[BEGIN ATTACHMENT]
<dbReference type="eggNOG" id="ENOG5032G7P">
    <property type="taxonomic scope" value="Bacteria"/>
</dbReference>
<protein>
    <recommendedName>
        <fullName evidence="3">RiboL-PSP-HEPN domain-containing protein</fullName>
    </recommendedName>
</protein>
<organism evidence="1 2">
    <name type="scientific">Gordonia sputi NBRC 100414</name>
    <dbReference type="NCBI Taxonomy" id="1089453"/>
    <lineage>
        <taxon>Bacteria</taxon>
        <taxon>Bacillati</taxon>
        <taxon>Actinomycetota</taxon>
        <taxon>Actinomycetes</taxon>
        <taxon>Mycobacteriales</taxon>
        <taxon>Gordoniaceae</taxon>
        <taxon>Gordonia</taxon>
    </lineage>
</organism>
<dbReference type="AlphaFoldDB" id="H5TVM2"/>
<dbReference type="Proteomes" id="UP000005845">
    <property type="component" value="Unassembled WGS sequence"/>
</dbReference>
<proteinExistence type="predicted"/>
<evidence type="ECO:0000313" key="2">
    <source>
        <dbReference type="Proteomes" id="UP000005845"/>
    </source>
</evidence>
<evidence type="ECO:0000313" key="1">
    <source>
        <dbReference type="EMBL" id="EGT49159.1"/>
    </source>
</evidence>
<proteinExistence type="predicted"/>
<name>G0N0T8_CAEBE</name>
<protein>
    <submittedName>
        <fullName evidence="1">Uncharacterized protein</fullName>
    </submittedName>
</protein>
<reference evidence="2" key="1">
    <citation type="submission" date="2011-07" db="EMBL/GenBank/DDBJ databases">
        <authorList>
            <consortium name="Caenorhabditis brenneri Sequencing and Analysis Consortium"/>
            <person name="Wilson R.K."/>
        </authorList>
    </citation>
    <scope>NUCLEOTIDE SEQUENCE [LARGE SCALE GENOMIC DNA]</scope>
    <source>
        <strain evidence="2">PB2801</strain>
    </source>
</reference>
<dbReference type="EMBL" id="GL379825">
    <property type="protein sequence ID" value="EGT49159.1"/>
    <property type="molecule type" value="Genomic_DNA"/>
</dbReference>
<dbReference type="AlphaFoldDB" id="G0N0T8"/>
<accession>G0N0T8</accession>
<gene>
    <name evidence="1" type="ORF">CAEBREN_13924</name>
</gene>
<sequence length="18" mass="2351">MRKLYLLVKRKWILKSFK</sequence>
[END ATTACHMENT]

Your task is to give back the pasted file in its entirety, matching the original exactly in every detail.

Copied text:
<dbReference type="eggNOG" id="ENOG5032G7P">
    <property type="taxonomic scope" value="Bacteria"/>
</dbReference>
<protein>
    <recommendedName>
        <fullName evidence="3">RiboL-PSP-HEPN domain-containing protein</fullName>
    </recommendedName>
</protein>
<organism evidence="1 2">
    <name type="scientific">Gordonia sputi NBRC 100414</name>
    <dbReference type="NCBI Taxonomy" id="1089453"/>
    <lineage>
        <taxon>Bacteria</taxon>
        <taxon>Bacillati</taxon>
        <taxon>Actinomycetota</taxon>
        <taxon>Actinomycetes</taxon>
        <taxon>Mycobacteriales</taxon>
        <taxon>Gordoniaceae</taxon>
        <taxon>Gordonia</taxon>
    </lineage>
</organism>
<dbReference type="AlphaFoldDB" id="H5TVM2"/>
<dbReference type="Proteomes" id="UP000005845">
    <property type="component" value="Unassembled WGS sequence"/>
</dbReference>
<proteinExistence type="predicted"/>
<evidence type="ECO:0000313" key="2">
    <source>
        <dbReference type="Proteomes" id="UP000005845"/>
    </source>
</evidence>
<evidence type="ECO:0000313" key="1">
    <source>
        <dbReference type="EMBL" id="EGT49159.1"/>
    </source>
</evidence>
<proteinExistence type="predicted"/>
<name>G0N0T8_CAEBE</name>
<protein>
    <submittedName>
        <fullName evidence="1">Uncharacterized protein</fullName>
    </submittedName>
</protein>
<reference evidence="2" key="1">
    <citation type="submission" date="2011-07" db="EMBL/GenBank/DDBJ databases">
        <authorList>
            <consortium name="Caenorhabditis brenneri Sequencing and Analysis Consortium"/>
            <person name="Wilson R.K."/>
        </authorList>
    </citation>
    <scope>NUCLEOTIDE SEQUENCE [LARGE SCALE GENOMIC DNA]</scope>
    <source>
        <strain evidence="2">PB2801</strain>
    </source>
</reference>
<dbReference type="EMBL" id="GL379825">
    <property type="protein sequence ID" value="EGT49159.1"/>
    <property type="molecule type" value="Genomic_DNA"/>
</dbReference>
<dbReference type="AlphaFoldDB" id="G0N0T8"/>
<accession>G0N0T8</accession>
<gene>
    <name evidence="1" type="ORF">CAEBREN_13924</name>
</gene>
<sequence length="18" mass="2351">MRKLYLLVKRKWILKSFK</sequence>